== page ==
If you are curious about where to find vitamin C in your diet, a good rule of thumb is to eat more citrus foods. Citrus foods such as oranges, mangoes, and grapefruits are packed with vitamin C and other nutrients that can bolster your body’s immunity to infection.
Drink More, Chew More
Since dehydration is one of the main culprits of salivary blockage, it is crucial that you always drink enough water throughout the day. As a rule of thumb, you should drink no less than eight glasses of water per day, with each glass containing eight ounces of liquid. If you live or work in a hot or humid environment, drink several glasses more.
This remedy requires a fair degree of discipline. However, the benefits are tangible. This is also true of chewing food more thoroughly. If you are a speed-eater, it is important that you learn to take your time when chewing food, so your saliva can fully coat your food in digestive enzymes. Not only with this aid digestion, but it will minimize leftover food particles in your mouth as well.
Warm Compression Massage for Blocked Salivary Glands
Some home remedy enthusiasts swear by the benefits of warm compression massage as a blocked salivary gland home remedy. To try this remedy, place a hot towel or compression pad against the sore spot on your mouth or jaw to help alleviate pain and bring down swelling. Continue applying the pad or towel for 15 minutes and repeat several times throughout the day.
Oral Hygiene Overhaul
Unfortunately, many of us fail to practice basic oral hygiene. In fact, many more do not even visit their dentist every year. This is unacceptable, as it can lead to the development of preventable salivary gland blockages.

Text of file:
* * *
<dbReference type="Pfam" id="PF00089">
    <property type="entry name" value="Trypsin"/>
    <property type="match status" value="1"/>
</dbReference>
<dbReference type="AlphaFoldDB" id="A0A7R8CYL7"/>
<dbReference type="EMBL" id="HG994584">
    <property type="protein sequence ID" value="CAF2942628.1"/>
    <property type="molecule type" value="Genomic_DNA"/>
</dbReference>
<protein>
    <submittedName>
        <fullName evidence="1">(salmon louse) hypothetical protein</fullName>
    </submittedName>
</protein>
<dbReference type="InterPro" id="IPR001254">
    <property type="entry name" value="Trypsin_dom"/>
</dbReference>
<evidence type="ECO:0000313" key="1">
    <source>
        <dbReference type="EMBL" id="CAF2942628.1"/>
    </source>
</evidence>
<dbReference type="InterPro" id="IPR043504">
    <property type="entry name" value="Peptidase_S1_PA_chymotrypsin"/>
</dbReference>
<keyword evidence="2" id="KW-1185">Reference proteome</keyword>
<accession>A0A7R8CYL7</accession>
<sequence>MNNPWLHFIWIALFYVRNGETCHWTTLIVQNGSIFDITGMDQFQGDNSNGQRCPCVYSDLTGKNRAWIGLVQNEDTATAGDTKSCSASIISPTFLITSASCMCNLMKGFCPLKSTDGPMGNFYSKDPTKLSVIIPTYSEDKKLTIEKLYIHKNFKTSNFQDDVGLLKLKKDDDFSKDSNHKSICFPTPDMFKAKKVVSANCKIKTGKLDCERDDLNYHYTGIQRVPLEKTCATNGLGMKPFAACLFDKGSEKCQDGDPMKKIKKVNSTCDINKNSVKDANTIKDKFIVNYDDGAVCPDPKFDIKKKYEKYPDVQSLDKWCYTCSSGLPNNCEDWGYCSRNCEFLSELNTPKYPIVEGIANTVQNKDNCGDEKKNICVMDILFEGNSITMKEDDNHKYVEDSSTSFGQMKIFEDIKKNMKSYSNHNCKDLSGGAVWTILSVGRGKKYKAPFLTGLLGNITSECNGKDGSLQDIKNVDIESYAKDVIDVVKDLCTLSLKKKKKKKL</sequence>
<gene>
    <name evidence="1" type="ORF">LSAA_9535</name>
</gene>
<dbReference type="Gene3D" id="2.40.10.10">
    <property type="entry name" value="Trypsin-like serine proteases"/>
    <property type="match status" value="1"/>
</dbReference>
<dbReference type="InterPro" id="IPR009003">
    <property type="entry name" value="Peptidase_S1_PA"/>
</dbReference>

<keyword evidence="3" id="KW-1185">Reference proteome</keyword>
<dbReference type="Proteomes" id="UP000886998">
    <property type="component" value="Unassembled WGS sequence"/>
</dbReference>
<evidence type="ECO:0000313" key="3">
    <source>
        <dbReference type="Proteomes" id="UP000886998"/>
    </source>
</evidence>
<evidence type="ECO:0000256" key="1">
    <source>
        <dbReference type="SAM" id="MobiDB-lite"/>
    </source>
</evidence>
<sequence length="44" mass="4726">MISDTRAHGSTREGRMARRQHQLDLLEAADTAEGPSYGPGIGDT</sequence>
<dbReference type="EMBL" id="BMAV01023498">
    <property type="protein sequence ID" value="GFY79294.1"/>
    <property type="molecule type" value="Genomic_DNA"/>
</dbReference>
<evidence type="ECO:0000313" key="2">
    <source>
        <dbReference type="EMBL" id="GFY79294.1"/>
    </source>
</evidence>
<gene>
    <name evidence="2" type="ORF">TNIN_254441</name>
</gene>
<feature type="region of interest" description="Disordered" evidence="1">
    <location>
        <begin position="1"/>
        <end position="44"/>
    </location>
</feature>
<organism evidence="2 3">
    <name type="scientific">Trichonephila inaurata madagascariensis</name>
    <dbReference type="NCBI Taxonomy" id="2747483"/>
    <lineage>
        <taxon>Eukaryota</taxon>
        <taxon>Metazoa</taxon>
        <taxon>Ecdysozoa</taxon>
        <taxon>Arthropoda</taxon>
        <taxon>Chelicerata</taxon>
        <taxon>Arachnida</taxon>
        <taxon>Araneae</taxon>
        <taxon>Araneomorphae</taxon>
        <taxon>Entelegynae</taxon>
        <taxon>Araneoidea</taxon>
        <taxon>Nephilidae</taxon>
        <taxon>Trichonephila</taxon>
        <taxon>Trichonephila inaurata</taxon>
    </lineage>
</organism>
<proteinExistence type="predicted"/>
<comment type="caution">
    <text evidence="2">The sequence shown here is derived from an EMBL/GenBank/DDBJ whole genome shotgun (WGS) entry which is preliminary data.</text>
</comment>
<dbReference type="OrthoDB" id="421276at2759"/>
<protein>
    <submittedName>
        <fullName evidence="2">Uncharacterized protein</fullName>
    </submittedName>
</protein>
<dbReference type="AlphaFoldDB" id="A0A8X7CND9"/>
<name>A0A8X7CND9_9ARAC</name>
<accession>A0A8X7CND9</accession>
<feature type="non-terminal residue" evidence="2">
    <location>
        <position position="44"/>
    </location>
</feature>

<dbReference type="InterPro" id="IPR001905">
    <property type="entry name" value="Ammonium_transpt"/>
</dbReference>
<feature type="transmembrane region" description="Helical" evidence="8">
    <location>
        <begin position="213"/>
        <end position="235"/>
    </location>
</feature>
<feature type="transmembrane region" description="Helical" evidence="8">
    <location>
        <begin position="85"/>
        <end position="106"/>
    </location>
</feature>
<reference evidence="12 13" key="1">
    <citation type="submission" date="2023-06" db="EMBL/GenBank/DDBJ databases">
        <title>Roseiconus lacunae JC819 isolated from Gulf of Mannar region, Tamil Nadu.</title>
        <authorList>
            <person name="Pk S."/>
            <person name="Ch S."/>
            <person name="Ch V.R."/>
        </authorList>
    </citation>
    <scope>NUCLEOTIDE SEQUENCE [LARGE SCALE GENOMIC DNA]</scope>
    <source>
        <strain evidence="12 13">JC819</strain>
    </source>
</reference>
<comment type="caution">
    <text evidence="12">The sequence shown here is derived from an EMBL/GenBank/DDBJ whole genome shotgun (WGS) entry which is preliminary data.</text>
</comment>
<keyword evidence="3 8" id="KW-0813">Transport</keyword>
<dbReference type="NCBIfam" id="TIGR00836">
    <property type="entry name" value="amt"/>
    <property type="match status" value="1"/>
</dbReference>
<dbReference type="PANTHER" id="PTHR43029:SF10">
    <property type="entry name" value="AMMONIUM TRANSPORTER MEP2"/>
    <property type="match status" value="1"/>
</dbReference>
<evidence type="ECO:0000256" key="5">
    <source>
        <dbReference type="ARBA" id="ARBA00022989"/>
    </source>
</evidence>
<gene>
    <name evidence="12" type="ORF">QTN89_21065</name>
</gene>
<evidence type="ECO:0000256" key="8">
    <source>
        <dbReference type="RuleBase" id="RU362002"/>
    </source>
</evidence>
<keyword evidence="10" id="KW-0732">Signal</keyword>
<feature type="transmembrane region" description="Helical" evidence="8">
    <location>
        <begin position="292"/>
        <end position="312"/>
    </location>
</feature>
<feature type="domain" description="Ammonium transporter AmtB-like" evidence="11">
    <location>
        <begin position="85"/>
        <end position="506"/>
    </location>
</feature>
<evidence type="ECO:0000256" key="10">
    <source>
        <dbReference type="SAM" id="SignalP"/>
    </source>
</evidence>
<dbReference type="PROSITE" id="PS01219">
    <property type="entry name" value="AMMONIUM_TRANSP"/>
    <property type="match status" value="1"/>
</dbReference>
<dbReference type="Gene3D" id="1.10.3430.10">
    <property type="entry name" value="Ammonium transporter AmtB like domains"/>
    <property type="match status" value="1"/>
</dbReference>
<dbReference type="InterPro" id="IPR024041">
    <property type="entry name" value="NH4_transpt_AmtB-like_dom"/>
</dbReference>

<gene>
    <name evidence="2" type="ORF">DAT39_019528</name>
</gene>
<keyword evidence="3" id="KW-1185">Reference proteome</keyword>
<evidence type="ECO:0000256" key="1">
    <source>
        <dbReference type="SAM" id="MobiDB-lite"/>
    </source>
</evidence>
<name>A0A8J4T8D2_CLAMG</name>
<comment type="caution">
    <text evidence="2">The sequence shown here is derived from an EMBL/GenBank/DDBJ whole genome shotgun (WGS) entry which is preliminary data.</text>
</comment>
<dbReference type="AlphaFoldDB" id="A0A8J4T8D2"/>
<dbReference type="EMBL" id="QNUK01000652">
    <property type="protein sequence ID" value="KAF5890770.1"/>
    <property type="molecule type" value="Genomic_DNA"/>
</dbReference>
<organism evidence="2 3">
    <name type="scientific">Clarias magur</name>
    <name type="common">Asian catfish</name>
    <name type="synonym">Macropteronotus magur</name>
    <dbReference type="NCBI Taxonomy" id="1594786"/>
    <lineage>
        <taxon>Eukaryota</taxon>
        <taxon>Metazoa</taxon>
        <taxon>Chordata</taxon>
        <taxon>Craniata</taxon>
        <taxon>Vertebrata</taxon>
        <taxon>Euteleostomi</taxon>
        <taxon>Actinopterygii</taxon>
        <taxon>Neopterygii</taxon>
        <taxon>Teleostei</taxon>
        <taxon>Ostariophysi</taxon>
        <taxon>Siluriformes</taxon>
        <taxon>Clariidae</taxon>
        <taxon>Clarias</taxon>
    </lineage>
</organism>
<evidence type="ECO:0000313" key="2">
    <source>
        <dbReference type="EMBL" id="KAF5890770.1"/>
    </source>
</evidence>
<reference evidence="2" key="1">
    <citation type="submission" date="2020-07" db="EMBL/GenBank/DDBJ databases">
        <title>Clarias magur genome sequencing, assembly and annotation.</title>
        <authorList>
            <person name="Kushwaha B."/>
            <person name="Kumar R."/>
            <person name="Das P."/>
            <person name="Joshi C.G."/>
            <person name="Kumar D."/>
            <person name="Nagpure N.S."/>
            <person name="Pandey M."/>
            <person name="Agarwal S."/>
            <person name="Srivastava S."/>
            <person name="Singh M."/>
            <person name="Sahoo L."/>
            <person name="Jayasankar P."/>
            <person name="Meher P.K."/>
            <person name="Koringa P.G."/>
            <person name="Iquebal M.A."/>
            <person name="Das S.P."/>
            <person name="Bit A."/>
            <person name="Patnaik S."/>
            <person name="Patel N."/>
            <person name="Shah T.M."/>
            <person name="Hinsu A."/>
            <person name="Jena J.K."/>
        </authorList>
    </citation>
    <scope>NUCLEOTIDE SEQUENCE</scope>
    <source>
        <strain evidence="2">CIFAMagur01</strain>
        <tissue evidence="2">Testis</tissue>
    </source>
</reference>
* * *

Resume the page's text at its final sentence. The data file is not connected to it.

To keep your mouth healthy and clean, make sure you brush your teeth no less than twice a day. Floss daily, and rinse your mouth out with water or mouthwash. By doing this, you can eliminate the threat of bacterial infection. It helps clear out food particles before they obstruct your salivary ducts. Plus, you get a bright, beautiful smile in the process.
The taste of sourness in the mouth encourages the production of saliva. By exposing the mouth to sour foods, you can produce more saliva to help rinse out your ducts. Regularly rinsing out your salivary ducts will prevent the buildup of particles or salivary stones and will keep swelling down.
Sucking on lemon drops is a great way to increase your saliva production throughout the day. When your mouth produces more saliva, there is a less likely chance that it will suffer from obstruction. However, lemon drops are not the only option at your disposal. Instead, you can suck on a lime or lemon slice and benefit from a healthy dose of vitamin C while you’re at it.
Last update on 2022-12-05 at 04:44 / Affiliate links / Images from Amazon Product Advertising API